Bunn smiled as he gathered his next thoughts. It energized me and caused me to want to hear more. He has this gift for explaining the depths of his passion for writing, that causes you to draw knowledge and excitement as he reveals the inner workings of his art form.

Bunn began again, “A year and a half ago there was a real feeling of being impacted by an invitation to do something about the change in styles.” Simultaneously he had been talking about this issue in literature with a dear friend who is the head of the largest publisher in Italy. He decided then that he was going to try to right a classical fantasy for the modern reader. He started by taking the heroic structure and built the classical fantasy around the idea of a contemporary suspense.

Davis explained about this first book, Emissary (Revell), “The story is not contemporary suspense, but the writing style is so that it has quick description, strong point of view, and two very powerful central characters that are inexplicably bound together long before they ever meet. With a dilemma that gradually grows to the point that either they learn what they need to learn or the world is in great peril.” He stopped and thought, I wouldn’t have guessed it possible, his eyes got brighter and his smile larger, “I had such a great time. It was a ball; I had such a great time,” he said of writing Emissary.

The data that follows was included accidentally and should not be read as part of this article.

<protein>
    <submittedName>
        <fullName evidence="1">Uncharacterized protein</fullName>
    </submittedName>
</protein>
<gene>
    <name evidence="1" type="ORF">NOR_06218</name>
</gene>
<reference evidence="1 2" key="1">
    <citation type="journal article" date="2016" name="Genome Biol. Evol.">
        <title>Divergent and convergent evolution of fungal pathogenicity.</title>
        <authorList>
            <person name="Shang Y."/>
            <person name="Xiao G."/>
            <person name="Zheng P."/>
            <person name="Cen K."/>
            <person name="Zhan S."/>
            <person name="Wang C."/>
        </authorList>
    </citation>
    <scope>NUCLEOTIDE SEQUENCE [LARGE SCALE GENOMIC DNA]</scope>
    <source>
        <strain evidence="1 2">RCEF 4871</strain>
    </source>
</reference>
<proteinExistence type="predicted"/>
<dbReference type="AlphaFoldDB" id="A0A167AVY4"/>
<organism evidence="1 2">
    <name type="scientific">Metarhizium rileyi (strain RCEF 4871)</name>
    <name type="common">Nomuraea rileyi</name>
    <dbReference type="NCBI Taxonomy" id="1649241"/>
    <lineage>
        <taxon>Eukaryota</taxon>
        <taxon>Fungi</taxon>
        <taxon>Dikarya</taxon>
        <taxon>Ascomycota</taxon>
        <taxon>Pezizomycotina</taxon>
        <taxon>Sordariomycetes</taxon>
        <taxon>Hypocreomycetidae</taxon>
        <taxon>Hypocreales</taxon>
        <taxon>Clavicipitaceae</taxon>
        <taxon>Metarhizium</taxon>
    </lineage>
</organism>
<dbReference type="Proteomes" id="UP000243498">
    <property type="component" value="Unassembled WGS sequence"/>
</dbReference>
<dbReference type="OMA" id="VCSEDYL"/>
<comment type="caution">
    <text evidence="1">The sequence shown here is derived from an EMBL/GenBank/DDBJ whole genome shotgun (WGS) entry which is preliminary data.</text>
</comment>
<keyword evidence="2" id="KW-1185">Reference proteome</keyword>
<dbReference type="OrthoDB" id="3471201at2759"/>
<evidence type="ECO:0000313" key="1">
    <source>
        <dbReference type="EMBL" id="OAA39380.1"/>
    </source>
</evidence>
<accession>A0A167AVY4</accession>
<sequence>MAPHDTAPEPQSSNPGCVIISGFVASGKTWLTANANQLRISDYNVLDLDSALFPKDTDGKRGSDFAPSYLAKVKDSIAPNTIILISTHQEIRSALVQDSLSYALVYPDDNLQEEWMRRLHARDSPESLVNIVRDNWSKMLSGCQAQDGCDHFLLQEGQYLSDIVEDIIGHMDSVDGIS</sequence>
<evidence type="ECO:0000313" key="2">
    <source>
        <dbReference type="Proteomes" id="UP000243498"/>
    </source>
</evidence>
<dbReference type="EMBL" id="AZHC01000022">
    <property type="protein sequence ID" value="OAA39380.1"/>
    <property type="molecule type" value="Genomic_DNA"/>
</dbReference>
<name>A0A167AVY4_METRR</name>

And though Bunn is a well-established author with more than 8 million copies in print, finding a publisher was a bit harder than he expected. “This is so far away from what I normally write,” he added. But he loved the book and the genre so much he actually started writing the sequel before placing the series with a publisher. But then he was struck with a new idea, one based around the same core moral construct, so he stopped writing the sequel and moved to this next project. In the end he had a completed fantasy novel and a completed science fiction novel.

He clarified that this sci-fi novel is called more specifically “near time science fiction.” This brand of sci-fi is set in the contemporary world, but includes an area of cutting edge scientific research or in some cases events like an alien invasion. The advantage for near-time-sci-fi is that it’s not sold in the science fiction section of the bookstore, but the mainstream fiction shelves. Davis pointed to one of his (and mine) all time favorite authors, Michael Crichton's Jurassic Park (the first one only). The timeline was current, but the science was cutting edge and resulted in a change to what exists at this time and place.